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Celebrating 60 Glorious Years of The National Ballet of Canada

For the 2011/12 season in celebration of the 60th Anniversary, a historical display entitled Celebrating 60 Glorious Years of The National Ballet of Canada was created to highlight the artistry and dedication of the individuals who create the evocative performances which continue to inspire audiences today. The display was sponsored by the Ontario Cultural Attractions Fund and THE VOLUNTEER COMMITTEE, THE NATIONAL BALLET OF CANADA.

The exhibit travelled across the country, joining the company on tour to Western Canada in the fall, as well as being featured in community venues across the City of Toronto including the Toronto Reference Library, Canada’s National Ballet School, the Hilton Toronto, the Faculty of Music, University of Toronto, the National Film Board Médiathèque, TIFF Kids International Film Festival and at the National Ballet's Gretchen Ross Production Centre as a part of Doors Open Toronto.

The display was also the focal feature of The National Ballet of Canada week launched on November 14, 2011 by Mayor Rob Ford at Toronto City Hall for the opening week of the 2011/12 season.

Introduction 
Creating Dances 
See the Music, Hear the Dance 
Telling a Story Without Words 
A Holiday Tradition on Stage 
The Dancer 

Introduction 

The National Ballet has a rich past fueled by an incredible amount of hard work and planning. Three Toronto volunteer organizers, Sydney Mulqueen, Pearl Whitehead and Aileen Woods, dreamed of building a Canadian ballet company and sought someone with enough resourcefulness for the task. They found that talent in budding choreographer and visionary Celia Franca, who formed The National Ballet of Canada as a classical company in 1951. Humble beginnings and financial struggles soon gave way to success.

Demand quickly surpassed the capacity of Toronto’s Eaton Auditorium and performances were moved to the Royal Alexandra Theatre in 1953 and then to the newly-opened O’Keefe Centre in 1964. In 2006 the company moved to its current performance location, the Four Seasons Centre for the Performing Arts, which is the first purpose-built theatre for ballet and opera in Canada.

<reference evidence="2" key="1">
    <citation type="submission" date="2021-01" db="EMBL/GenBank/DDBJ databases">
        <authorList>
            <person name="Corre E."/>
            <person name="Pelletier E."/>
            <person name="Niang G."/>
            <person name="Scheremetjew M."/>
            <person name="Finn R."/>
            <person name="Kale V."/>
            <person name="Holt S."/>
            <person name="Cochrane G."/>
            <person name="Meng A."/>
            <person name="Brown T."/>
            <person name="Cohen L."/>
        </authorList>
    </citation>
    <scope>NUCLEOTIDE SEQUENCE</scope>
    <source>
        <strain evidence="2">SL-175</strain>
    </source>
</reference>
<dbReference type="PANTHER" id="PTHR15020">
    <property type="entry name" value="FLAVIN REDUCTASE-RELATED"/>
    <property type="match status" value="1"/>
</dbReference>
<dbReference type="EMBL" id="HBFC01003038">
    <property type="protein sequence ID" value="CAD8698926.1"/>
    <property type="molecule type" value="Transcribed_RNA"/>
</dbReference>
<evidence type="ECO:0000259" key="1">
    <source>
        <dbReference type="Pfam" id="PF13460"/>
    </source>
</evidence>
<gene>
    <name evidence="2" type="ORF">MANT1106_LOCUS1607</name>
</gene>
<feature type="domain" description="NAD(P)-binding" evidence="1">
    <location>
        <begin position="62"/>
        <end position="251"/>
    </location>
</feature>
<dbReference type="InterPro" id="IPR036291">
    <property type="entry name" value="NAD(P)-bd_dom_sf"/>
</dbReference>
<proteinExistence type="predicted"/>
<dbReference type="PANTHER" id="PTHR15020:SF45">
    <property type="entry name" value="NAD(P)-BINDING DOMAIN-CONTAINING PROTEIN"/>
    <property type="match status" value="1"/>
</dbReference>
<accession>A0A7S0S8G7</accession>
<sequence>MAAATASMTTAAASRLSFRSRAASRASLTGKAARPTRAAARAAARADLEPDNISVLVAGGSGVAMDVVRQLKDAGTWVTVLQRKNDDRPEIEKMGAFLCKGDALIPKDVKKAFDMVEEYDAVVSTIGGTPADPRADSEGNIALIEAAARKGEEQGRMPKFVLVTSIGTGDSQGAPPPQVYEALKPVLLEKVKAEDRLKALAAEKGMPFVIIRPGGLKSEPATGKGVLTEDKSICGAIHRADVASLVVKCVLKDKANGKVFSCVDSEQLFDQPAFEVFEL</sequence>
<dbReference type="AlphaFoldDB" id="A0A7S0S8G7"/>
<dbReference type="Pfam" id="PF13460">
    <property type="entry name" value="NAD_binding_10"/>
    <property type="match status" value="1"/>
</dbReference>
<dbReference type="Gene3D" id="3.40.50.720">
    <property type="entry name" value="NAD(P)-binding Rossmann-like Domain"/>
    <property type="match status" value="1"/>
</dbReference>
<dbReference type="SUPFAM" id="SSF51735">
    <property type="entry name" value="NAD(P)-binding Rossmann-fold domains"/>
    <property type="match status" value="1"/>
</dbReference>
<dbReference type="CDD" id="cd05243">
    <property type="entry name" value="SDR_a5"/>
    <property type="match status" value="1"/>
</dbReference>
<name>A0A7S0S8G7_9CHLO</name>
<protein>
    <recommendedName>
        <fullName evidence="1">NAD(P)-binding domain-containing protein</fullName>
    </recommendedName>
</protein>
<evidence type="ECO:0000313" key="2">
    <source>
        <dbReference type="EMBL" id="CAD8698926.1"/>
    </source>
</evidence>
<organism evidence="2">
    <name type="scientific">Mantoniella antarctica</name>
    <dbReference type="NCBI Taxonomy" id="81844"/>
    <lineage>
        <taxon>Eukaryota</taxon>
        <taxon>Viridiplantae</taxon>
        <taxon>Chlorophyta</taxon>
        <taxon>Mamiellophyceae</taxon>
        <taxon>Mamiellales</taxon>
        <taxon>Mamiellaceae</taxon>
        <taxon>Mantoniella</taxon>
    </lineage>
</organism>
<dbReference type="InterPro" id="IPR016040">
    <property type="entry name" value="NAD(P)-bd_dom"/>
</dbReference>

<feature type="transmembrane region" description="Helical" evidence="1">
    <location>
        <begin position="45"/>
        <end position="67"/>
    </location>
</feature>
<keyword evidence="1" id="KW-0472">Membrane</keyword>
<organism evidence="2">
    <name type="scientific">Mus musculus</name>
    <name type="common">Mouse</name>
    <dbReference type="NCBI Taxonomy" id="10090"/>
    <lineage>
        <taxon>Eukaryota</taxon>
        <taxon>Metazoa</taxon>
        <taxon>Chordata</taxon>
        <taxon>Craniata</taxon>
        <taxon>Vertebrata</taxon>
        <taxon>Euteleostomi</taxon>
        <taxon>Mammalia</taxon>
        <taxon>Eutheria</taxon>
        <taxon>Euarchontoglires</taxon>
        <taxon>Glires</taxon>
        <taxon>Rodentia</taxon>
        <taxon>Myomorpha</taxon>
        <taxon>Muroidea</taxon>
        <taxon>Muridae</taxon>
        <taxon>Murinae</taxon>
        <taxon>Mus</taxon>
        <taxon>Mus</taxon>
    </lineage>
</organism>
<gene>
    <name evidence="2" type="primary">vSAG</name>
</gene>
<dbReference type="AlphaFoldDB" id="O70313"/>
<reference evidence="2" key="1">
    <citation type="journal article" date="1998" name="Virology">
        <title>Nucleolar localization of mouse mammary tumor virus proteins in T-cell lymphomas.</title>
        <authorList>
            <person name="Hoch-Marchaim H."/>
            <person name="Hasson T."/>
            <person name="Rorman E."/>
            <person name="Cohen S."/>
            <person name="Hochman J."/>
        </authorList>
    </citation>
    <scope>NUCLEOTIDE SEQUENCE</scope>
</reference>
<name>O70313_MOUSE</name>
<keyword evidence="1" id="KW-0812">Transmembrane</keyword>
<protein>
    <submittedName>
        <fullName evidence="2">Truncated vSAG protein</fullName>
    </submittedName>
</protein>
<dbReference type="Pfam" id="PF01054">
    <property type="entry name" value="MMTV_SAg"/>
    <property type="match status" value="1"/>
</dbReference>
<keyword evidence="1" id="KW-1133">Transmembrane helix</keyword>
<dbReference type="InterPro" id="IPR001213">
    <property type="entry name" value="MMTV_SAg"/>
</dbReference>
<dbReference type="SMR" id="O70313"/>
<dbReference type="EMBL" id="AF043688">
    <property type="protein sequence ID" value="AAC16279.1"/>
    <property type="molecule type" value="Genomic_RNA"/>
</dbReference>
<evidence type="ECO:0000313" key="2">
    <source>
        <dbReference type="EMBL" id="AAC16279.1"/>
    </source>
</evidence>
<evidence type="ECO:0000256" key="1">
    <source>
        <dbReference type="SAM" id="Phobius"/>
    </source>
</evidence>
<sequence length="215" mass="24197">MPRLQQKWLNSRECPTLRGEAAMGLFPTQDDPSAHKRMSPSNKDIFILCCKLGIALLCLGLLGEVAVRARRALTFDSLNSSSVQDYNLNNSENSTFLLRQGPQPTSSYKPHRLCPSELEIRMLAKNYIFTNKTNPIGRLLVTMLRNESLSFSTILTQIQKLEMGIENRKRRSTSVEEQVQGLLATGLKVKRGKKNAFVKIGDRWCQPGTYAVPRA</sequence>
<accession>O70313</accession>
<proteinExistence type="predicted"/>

The National Ballet of Canada embodies a lasting commitment to the passionate artistry that has kept the company vibrant for sixty years. Today, the National Ballet is the only Canadian company to present traditional full-length classics in addition to contemporary ballets and has toured the world extensively, earning an international reputation for excellence. Under the artistic direction of Karen Kain, the National Ballet is thriving and looking forward to many more years of exceptional dance.

 “It is my dream that The National Ballet of Canada endures forever and ever.” Celia Franca, Founder

  • Celia Franca, 1952. Photo by Ken Bell. copy 2
    Celia Franca, 1952. Photo by Ken Bell. copy 2 

    Celia Franca, 1952. Photo by Ken Bell.

  • The National Ballet of Canada's first programme, 1951. copy 2
    The National Ballet of Canada's first programme, 1951. copy 2 

    The National Ballet of Canada's first programme, 1951.

  • Judie Colpman and Lillian Jarvis backstage before a performance of Les Sylphides, 1952. Photo by Ken Bell.
    Judie Colpman and Lillian Jarvis backstage before a performance of Les Sylphides, 1952. Photo by Ken Bell.